Garnham J did not hold back in expressing his disapproval of the tardiness of the investigation. It was said to be ‘extraordinary’, ‘indefensible’, ‘grossly inefficient’ and ‘one-dimensional’, with the IPCC seemingly carrying out various aspects of the investigation in a linear fashion. One ‘indefensible’ source of delay was the decision that Mr Birks’ case could only be dealt with along with those of the other three officers. As the driver of the van on the day in question, the ongoing live issue as to whether Mr Rigg was on his back in the back of the van did not concern Mr Birks, and his case need not be delayed by the resolution of this issue.
It was held that:
Delay of this nature would be unacceptable in any circumstances. But it was particularly so given that the first investigation had to be quashed and that the delay served to prolong the Claimants’ suspension and lengthen the period of interference with his Article 8 and 9 rights.’" 
Having outlined the various propositions from case law as to the obligations imposed on a contracting state where an individual dies as a result of force by agents, it was held that what is required for compliance is a ‘proper and careful scrutiny of the circumstances of the case, scrutiny of a type which was capable of holding those responsible for the death to account’ .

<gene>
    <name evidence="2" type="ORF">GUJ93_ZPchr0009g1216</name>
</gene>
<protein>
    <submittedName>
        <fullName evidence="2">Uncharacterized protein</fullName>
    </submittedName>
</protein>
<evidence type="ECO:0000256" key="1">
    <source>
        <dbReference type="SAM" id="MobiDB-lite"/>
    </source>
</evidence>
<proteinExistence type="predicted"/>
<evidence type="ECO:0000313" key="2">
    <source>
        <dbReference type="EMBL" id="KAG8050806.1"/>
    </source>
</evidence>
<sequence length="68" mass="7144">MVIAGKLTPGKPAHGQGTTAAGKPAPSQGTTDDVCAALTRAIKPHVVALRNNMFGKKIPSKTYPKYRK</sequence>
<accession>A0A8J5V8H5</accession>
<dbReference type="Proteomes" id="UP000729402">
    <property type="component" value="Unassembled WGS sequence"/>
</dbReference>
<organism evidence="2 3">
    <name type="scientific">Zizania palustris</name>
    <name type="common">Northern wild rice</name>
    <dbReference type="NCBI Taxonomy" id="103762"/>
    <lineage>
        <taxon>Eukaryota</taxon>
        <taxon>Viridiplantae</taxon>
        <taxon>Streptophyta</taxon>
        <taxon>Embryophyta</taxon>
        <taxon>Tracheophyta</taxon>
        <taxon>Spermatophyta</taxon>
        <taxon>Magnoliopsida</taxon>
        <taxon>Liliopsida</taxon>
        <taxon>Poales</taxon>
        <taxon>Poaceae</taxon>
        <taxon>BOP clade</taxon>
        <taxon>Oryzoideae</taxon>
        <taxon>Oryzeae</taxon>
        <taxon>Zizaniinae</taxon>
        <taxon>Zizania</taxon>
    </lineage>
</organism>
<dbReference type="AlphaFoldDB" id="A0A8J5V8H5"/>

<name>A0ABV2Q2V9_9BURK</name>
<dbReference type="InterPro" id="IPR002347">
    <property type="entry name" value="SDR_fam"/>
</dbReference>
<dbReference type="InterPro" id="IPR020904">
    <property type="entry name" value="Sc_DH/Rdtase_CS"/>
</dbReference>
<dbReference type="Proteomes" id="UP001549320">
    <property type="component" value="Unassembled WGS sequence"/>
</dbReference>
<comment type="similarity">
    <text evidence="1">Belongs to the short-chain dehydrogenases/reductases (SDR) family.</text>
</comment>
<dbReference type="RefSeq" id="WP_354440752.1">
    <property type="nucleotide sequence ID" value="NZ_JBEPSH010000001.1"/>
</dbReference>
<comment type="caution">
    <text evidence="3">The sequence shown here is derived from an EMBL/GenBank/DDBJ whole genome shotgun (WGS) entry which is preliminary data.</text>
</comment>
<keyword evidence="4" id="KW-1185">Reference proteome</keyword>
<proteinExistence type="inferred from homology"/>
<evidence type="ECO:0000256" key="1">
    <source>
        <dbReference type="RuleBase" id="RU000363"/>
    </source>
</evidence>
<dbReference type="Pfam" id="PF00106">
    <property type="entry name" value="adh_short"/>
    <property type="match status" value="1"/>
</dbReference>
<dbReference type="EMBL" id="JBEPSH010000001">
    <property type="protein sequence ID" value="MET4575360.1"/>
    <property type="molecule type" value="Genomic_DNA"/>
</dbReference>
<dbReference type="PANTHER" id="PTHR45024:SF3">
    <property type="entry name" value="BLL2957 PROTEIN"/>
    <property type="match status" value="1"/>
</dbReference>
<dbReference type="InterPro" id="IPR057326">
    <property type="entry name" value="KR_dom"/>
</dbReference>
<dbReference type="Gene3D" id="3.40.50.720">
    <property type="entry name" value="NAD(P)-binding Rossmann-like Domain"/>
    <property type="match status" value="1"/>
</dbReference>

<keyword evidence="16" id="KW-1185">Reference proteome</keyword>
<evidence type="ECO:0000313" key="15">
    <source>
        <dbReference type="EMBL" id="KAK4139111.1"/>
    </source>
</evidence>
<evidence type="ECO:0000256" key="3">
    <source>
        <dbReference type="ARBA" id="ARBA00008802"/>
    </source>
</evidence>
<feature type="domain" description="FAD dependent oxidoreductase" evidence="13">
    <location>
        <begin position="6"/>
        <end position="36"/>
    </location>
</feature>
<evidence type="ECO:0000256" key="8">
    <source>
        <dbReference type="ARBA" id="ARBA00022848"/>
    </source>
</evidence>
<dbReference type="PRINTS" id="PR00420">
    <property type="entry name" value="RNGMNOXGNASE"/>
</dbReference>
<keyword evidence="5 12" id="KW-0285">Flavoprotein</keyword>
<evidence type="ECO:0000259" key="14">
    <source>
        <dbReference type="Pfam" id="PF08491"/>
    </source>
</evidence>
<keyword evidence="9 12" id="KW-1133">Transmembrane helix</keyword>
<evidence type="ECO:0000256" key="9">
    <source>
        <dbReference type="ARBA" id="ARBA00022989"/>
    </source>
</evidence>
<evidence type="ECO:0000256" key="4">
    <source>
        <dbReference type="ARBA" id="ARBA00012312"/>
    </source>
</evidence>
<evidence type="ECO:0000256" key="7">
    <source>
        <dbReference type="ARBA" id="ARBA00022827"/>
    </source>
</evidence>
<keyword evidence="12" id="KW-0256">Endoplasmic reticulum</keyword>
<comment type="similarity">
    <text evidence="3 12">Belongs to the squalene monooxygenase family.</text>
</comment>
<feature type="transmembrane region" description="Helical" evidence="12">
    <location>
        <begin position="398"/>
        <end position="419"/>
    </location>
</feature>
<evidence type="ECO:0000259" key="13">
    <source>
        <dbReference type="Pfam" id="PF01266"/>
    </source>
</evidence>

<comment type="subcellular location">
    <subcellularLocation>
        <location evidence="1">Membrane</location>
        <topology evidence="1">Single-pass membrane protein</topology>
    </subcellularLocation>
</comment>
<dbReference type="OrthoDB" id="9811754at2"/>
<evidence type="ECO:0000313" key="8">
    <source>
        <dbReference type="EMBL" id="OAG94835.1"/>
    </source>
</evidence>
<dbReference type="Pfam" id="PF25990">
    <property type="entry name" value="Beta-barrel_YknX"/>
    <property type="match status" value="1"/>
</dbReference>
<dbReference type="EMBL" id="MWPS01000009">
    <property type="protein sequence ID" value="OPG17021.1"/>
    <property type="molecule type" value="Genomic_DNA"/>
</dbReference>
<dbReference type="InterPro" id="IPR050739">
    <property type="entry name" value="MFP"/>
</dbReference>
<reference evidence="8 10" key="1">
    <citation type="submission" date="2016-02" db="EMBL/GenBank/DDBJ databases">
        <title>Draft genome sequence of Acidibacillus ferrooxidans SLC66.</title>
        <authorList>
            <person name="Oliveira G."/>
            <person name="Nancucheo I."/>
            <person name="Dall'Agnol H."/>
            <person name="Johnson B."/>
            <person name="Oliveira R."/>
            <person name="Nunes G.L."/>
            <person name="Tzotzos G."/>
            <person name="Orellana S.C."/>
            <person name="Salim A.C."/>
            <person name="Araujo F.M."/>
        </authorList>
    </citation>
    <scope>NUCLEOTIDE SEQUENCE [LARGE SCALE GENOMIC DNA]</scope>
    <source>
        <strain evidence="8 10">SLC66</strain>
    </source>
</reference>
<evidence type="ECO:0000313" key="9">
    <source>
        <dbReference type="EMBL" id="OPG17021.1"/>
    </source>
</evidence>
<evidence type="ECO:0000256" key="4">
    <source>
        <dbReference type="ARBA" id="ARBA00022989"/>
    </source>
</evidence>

It was said that ;
It is implicit in the case law that what is required in circumstances such as the present is accountability for criminal conduct potentially causative of a death, rather than for breaches of domestic regulations directed at maintaining higher level professional standards. The position might be different if there was no applicable criminal law provision or no proper criminal investigation. But that is not the present case." 
The inquest that was conducted in this case, provided the necessary degree of public scrutiny and met the State’s investigative obligation into the circumstance so the case. There was no challenge to the adequacy of the police investigation, which was capable of identifying and, if appropriate, punishing those responsible. It was held that ‘Given that the case law established that Article 2 does not entail the right to have third parties prosecuted or convicted for a criminal offence, I would hold that that is sufficient’  .
Garnham J decided that the analysis of the AC’s decision in continuing the suspension took an entirely irrelevant consideration into account (namely that the IPCC rather than the MPS are responsible for the delay). In addition, the letter failed to address a significant public interest, namely that of a prompt determination of police disciplinary cases. The incident in question took place in 2008; by July 2017 no disciplinary charges had been laid against Mr Birks.
As a result AC Taylor erred as a matter of law.
Garnham J advocated the use of a ‘balance sheet’ approach whenever necessary to weigh up competing interests in Article 8 and Article 9 cases.